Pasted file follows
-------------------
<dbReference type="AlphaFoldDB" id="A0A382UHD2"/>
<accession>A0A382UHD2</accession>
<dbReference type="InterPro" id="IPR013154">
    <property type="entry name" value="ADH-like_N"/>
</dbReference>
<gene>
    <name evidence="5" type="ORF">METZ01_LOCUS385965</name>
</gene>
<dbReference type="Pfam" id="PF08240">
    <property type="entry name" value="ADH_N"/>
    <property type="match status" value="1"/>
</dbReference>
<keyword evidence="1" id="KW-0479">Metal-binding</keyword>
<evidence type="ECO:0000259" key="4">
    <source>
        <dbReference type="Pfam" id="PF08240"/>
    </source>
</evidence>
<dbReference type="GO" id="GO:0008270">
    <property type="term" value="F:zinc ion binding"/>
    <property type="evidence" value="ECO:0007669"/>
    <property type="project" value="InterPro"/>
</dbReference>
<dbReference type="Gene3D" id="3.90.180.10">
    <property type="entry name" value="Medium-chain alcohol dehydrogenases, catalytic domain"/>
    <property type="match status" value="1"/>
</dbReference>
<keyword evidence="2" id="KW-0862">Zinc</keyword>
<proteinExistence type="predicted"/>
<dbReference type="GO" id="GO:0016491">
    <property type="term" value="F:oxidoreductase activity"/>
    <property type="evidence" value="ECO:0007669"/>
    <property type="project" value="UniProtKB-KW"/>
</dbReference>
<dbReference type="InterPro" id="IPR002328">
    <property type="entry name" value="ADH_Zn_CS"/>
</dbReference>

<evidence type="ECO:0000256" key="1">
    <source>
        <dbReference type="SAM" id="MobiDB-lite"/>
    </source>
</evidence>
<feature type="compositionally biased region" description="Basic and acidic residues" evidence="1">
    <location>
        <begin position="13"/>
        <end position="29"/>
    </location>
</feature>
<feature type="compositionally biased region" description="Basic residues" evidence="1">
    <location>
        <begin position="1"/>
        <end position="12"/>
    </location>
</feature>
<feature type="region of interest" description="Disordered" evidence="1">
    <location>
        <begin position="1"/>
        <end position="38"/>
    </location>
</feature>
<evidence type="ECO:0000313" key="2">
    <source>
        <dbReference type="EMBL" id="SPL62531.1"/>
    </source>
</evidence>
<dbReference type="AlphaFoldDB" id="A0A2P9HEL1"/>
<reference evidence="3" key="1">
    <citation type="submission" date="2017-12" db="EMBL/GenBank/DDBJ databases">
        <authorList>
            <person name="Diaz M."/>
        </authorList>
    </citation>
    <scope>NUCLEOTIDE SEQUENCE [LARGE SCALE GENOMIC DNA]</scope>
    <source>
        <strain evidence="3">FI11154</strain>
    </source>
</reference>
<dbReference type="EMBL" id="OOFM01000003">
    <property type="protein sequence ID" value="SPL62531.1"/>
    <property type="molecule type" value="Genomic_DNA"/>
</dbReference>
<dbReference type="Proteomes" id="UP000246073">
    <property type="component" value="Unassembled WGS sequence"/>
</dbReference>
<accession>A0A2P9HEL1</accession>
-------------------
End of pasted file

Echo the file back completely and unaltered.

<dbReference type="AlphaFoldDB" id="A0A382UHD2"/>
<accession>A0A382UHD2</accession>
<dbReference type="InterPro" id="IPR013154">
    <property type="entry name" value="ADH-like_N"/>
</dbReference>
<gene>
    <name evidence="5" type="ORF">METZ01_LOCUS385965</name>
</gene>
<dbReference type="Pfam" id="PF08240">
    <property type="entry name" value="ADH_N"/>
    <property type="match status" value="1"/>
</dbReference>
<keyword evidence="1" id="KW-0479">Metal-binding</keyword>
<evidence type="ECO:0000259" key="4">
    <source>
        <dbReference type="Pfam" id="PF08240"/>
    </source>
</evidence>
<dbReference type="GO" id="GO:0008270">
    <property type="term" value="F:zinc ion binding"/>
    <property type="evidence" value="ECO:0007669"/>
    <property type="project" value="InterPro"/>
</dbReference>
<dbReference type="Gene3D" id="3.90.180.10">
    <property type="entry name" value="Medium-chain alcohol dehydrogenases, catalytic domain"/>
    <property type="match status" value="1"/>
</dbReference>
<keyword evidence="2" id="KW-0862">Zinc</keyword>
<proteinExistence type="predicted"/>
<dbReference type="GO" id="GO:0016491">
    <property type="term" value="F:oxidoreductase activity"/>
    <property type="evidence" value="ECO:0007669"/>
    <property type="project" value="UniProtKB-KW"/>
</dbReference>
<dbReference type="InterPro" id="IPR002328">
    <property type="entry name" value="ADH_Zn_CS"/>
</dbReference>

<evidence type="ECO:0000256" key="1">
    <source>
        <dbReference type="SAM" id="MobiDB-lite"/>
    </source>
</evidence>
<feature type="compositionally biased region" description="Basic and acidic residues" evidence="1">
    <location>
        <begin position="13"/>
        <end position="29"/>
    </location>
</feature>
<feature type="compositionally biased region" description="Basic residues" evidence="1">
    <location>
        <begin position="1"/>
        <end position="12"/>
    </location>
</feature>
<feature type="region of interest" description="Disordered" evidence="1">
    <location>
        <begin position="1"/>
        <end position="38"/>
    </location>
</feature>
<evidence type="ECO:0000313" key="2">
    <source>
        <dbReference type="EMBL" id="SPL62531.1"/>
    </source>
</evidence>
<dbReference type="AlphaFoldDB" id="A0A2P9HEL1"/>
<reference evidence="3" key="1">
    <citation type="submission" date="2017-12" db="EMBL/GenBank/DDBJ databases">
        <authorList>
            <person name="Diaz M."/>
        </authorList>
    </citation>
    <scope>NUCLEOTIDE SEQUENCE [LARGE SCALE GENOMIC DNA]</scope>
    <source>
        <strain evidence="3">FI11154</strain>
    </source>
</reference>
<dbReference type="EMBL" id="OOFM01000003">
    <property type="protein sequence ID" value="SPL62531.1"/>
    <property type="molecule type" value="Genomic_DNA"/>
</dbReference>
<dbReference type="Proteomes" id="UP000246073">
    <property type="component" value="Unassembled WGS sequence"/>
</dbReference>
<accession>A0A2P9HEL1</accession>